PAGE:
With the National Highway Traffic Safety Administration (NHTSA) setting new guidance standards on a slew of issues, the new one on the docket is a proposed guideline aimed at cutting down on incidents of distracted driving.
The idea is to compel cell phone manufacturers to include device pairing and ‘driver mode’ into their handsets, two moves that would essentially block the phone’s functions when the truck driver is operating the vehicle.
What is Paring and ‘Driver Mode?’
Pairing refers to the act of linking a smartphone to some type of in-vehicle software system. When the mobile device is paired with the system, NHTSA recommends that the device’s visual interface be inaccessible, although emergency services, calls and notifications would be allowed.
For devices that cannot be paired, the agency recommends that the ‘driver mode’ be installed. This mode would essentially block any functions from being used when the vehicle is operating. The functions being recommended for lockout include:
- Anything not related to operating the vehicle
- Sending SMS messages
- Watching video (with a maps exception)
- Scrolling through photos or viewing a photo gallery (with a maps exception)
- Watching automatic scrolling text
- Reading digital books, magazines, news articles, Facebook or other social media
Of course, current technology limits the detection between truck driver and passenger, which is why a manual function works best. The NHTSA says they are making this push in the effort to encourage drivers to “put down their phones and other devices, and just drive.”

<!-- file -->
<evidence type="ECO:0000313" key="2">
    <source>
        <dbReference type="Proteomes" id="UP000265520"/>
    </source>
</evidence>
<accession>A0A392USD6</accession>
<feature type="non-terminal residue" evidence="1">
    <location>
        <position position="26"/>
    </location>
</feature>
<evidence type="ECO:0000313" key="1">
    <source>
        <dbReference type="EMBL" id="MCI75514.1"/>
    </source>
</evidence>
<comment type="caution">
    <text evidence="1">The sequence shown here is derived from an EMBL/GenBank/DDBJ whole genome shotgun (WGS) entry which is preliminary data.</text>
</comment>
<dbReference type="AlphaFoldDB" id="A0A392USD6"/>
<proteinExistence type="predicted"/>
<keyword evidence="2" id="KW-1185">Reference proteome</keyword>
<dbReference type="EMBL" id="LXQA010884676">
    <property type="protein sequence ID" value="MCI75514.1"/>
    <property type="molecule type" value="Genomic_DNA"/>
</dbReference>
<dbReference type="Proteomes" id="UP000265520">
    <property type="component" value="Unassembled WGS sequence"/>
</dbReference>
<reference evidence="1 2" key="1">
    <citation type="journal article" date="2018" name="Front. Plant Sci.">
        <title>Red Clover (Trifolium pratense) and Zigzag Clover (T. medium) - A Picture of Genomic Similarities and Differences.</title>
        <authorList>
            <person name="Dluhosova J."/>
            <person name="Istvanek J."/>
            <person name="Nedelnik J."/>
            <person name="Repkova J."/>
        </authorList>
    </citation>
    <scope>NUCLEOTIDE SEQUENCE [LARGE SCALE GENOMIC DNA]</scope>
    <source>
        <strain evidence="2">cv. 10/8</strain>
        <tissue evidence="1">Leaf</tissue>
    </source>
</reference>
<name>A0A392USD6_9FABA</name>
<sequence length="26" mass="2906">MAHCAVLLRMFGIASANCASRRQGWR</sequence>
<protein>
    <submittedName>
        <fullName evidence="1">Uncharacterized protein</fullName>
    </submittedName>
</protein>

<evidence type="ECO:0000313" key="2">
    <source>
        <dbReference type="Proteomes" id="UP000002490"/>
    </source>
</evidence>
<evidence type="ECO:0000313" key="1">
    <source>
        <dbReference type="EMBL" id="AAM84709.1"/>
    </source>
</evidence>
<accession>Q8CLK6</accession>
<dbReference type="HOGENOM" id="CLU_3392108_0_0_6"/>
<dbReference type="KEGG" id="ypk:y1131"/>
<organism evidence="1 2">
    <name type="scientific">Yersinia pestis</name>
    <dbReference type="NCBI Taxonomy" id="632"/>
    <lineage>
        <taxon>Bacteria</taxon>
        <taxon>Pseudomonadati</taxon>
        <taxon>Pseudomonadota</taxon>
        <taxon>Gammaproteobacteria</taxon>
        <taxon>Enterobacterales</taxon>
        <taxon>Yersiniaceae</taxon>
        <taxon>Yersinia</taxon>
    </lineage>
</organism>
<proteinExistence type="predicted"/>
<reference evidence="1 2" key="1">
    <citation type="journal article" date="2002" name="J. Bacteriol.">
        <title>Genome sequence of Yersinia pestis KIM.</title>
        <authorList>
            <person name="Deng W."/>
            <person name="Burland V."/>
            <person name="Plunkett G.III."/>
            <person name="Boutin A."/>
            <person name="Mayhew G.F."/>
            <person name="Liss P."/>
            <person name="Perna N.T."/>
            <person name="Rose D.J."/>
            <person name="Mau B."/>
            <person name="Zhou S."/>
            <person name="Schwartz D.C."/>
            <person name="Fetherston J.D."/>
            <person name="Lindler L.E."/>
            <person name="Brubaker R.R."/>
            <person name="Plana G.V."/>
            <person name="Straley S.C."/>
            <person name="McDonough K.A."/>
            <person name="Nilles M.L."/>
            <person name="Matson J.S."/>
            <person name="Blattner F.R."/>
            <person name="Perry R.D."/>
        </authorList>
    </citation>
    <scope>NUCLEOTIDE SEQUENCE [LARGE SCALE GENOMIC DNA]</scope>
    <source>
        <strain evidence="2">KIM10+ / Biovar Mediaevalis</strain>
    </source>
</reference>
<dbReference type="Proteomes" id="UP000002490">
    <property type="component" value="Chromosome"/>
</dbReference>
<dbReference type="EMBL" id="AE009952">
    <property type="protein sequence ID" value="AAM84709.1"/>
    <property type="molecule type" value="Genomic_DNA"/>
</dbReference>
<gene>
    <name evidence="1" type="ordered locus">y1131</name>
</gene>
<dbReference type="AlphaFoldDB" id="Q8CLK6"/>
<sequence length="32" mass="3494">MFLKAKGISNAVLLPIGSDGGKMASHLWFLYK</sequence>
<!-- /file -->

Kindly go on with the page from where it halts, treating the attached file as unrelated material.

To put your voice in for public comment on the rule, follow this link.
For more information on the full list of recommendations, follow this link.
Changes to Out-Of-Service Criteria
Have you heard? The Commercial Vehicle Safety Alliance has changed their Out-of-Service criteria. Here’s how their handbook breaks down, for those looking on additional information before investing in the manual:
- Covers violations that would place a truck driver out-of-service
- Shines a spotlight on critical vehicle inspection points and offers direction resolving them
- Outlines when a commercial motor vehicle should be considered unsafe due to risk of an accident or breakdown
- Provides specific guidance on the transportation of hazardous materials, including hazard communication and type
- Explains the criteria that might put a motor carrier out-of-service
Here is a breakdown of the recent changes:
- Tires: Language was added to the rule that established a direct connection and modifier for finding and explaining debris lodged between a dual set up.
- Lights: Outlined situations where a pigtail may have been left unplugged or had become unplugged during transit. Covers defects in the cord or connector. In these situations, a reasonable violation would be classified under section 393.23 of the FMCSRs, under the heading for lamps and power supplies.
- Steering: New language has been added to cover situations where there is a missing power assist cylinder in the vehicle. The criteria was also refined to cover just how loose a cylinder had to be in order for a vehicle to be put out of service; all necessary clarifications to prevent needless out-of-service issues.
- Driveline: Where it comes to the driveline and driveshaft, language was added to cover situations where there is a missing bearing cap or retainer clip. The group also covered “imminent hazard” situations. These include the U-joint bearing cap retainer clip coming unseated from the grove.”
The fact is the trucking industry is going through near-constant change. With new regulations on the horizon and changes to the way we do business, there’s pride to be taken in keeping the nation’s supply-chain rolling. And you can be assured that when these changes roll down the pipe, we’ll be right here reporting on them at the Quick Transport Solutions Blog.